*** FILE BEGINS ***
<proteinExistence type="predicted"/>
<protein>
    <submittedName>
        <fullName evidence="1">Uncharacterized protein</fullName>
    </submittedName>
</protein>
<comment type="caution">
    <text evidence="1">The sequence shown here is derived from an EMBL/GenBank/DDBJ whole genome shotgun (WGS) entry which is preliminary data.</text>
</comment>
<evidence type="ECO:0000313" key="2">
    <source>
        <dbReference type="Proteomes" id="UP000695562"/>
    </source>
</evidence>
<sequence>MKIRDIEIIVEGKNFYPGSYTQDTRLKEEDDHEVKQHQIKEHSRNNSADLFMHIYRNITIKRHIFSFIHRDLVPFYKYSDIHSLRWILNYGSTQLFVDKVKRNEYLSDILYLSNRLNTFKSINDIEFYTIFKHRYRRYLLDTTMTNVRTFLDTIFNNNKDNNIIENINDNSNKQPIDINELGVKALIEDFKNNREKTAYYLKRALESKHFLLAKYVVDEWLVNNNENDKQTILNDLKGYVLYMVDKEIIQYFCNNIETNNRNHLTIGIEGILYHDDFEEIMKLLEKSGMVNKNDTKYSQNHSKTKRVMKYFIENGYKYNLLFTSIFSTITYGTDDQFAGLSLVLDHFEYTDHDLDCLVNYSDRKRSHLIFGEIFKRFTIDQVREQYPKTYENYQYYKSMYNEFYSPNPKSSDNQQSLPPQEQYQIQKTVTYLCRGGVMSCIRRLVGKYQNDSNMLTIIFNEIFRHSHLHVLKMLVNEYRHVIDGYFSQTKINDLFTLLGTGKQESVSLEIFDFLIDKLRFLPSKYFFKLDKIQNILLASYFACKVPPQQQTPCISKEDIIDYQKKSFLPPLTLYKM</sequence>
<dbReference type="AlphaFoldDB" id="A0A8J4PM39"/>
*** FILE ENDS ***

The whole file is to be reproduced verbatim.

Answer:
<proteinExistence type="predicted"/>
<protein>
    <submittedName>
        <fullName evidence="1">Uncharacterized protein</fullName>
    </submittedName>
</protein>
<comment type="caution">
    <text evidence="1">The sequence shown here is derived from an EMBL/GenBank/DDBJ whole genome shotgun (WGS) entry which is preliminary data.</text>
</comment>
<evidence type="ECO:0000313" key="2">
    <source>
        <dbReference type="Proteomes" id="UP000695562"/>
    </source>
</evidence>
<sequence>MKIRDIEIIVEGKNFYPGSYTQDTRLKEEDDHEVKQHQIKEHSRNNSADLFMHIYRNITIKRHIFSFIHRDLVPFYKYSDIHSLRWILNYGSTQLFVDKVKRNEYLSDILYLSNRLNTFKSINDIEFYTIFKHRYRRYLLDTTMTNVRTFLDTIFNNNKDNNIIENINDNSNKQPIDINELGVKALIEDFKNNREKTAYYLKRALESKHFLLAKYVVDEWLVNNNENDKQTILNDLKGYVLYMVDKEIIQYFCNNIETNNRNHLTIGIEGILYHDDFEEIMKLLEKSGMVNKNDTKYSQNHSKTKRVMKYFIENGYKYNLLFTSIFSTITYGTDDQFAGLSLVLDHFEYTDHDLDCLVNYSDRKRSHLIFGEIFKRFTIDQVREQYPKTYENYQYYKSMYNEFYSPNPKSSDNQQSLPPQEQYQIQKTVTYLCRGGVMSCIRRLVGKYQNDSNMLTIIFNEIFRHSHLHVLKMLVNEYRHVIDGYFSQTKINDLFTLLGTGKQESVSLEIFDFLIDKLRFLPSKYFFKLDKIQNILLASYFACKVPPQQQTPCISKEDIIDYQKKSFLPPLTLYKM</sequence>
<dbReference type="AlphaFoldDB" id="A0A8J4PM39"/>